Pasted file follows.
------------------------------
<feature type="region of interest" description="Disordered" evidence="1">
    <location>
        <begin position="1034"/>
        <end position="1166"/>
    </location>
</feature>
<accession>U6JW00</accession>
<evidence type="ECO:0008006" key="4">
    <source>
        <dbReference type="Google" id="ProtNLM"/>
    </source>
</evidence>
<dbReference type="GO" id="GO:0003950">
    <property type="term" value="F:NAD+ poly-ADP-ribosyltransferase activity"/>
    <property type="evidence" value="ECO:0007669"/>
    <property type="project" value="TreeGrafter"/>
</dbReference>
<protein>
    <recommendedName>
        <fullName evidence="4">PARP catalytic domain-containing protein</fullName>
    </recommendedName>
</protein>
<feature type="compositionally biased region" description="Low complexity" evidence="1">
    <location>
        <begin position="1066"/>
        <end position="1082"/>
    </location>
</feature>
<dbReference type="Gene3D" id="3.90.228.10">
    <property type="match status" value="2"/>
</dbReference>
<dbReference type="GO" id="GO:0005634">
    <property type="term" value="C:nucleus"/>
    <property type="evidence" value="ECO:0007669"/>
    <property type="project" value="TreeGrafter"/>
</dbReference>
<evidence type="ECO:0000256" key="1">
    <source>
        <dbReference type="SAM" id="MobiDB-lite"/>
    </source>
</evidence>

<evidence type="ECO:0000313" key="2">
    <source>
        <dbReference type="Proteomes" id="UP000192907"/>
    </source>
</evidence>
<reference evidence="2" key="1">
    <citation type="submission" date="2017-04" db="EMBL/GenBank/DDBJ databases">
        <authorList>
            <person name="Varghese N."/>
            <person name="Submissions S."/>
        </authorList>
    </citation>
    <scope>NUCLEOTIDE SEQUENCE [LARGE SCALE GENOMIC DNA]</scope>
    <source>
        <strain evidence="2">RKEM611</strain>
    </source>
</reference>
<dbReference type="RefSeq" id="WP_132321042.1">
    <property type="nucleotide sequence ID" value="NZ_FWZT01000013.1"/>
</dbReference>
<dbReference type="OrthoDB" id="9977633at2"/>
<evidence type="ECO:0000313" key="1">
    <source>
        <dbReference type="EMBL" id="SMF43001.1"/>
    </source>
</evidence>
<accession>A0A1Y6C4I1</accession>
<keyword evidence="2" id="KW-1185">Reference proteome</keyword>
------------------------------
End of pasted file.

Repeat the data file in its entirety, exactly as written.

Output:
<feature type="region of interest" description="Disordered" evidence="1">
    <location>
        <begin position="1034"/>
        <end position="1166"/>
    </location>
</feature>
<accession>U6JW00</accession>
<evidence type="ECO:0008006" key="4">
    <source>
        <dbReference type="Google" id="ProtNLM"/>
    </source>
</evidence>
<dbReference type="GO" id="GO:0003950">
    <property type="term" value="F:NAD+ poly-ADP-ribosyltransferase activity"/>
    <property type="evidence" value="ECO:0007669"/>
    <property type="project" value="TreeGrafter"/>
</dbReference>
<protein>
    <recommendedName>
        <fullName evidence="4">PARP catalytic domain-containing protein</fullName>
    </recommendedName>
</protein>
<feature type="compositionally biased region" description="Low complexity" evidence="1">
    <location>
        <begin position="1066"/>
        <end position="1082"/>
    </location>
</feature>
<dbReference type="Gene3D" id="3.90.228.10">
    <property type="match status" value="2"/>
</dbReference>
<dbReference type="GO" id="GO:0005634">
    <property type="term" value="C:nucleus"/>
    <property type="evidence" value="ECO:0007669"/>
    <property type="project" value="TreeGrafter"/>
</dbReference>
<evidence type="ECO:0000256" key="1">
    <source>
        <dbReference type="SAM" id="MobiDB-lite"/>
    </source>
</evidence>

<evidence type="ECO:0000313" key="2">
    <source>
        <dbReference type="Proteomes" id="UP000192907"/>
    </source>
</evidence>
<reference evidence="2" key="1">
    <citation type="submission" date="2017-04" db="EMBL/GenBank/DDBJ databases">
        <authorList>
            <person name="Varghese N."/>
            <person name="Submissions S."/>
        </authorList>
    </citation>
    <scope>NUCLEOTIDE SEQUENCE [LARGE SCALE GENOMIC DNA]</scope>
    <source>
        <strain evidence="2">RKEM611</strain>
    </source>
</reference>
<dbReference type="RefSeq" id="WP_132321042.1">
    <property type="nucleotide sequence ID" value="NZ_FWZT01000013.1"/>
</dbReference>
<dbReference type="OrthoDB" id="9977633at2"/>
<evidence type="ECO:0000313" key="1">
    <source>
        <dbReference type="EMBL" id="SMF43001.1"/>
    </source>
</evidence>
<accession>A0A1Y6C4I1</accession>
<keyword evidence="2" id="KW-1185">Reference proteome</keyword>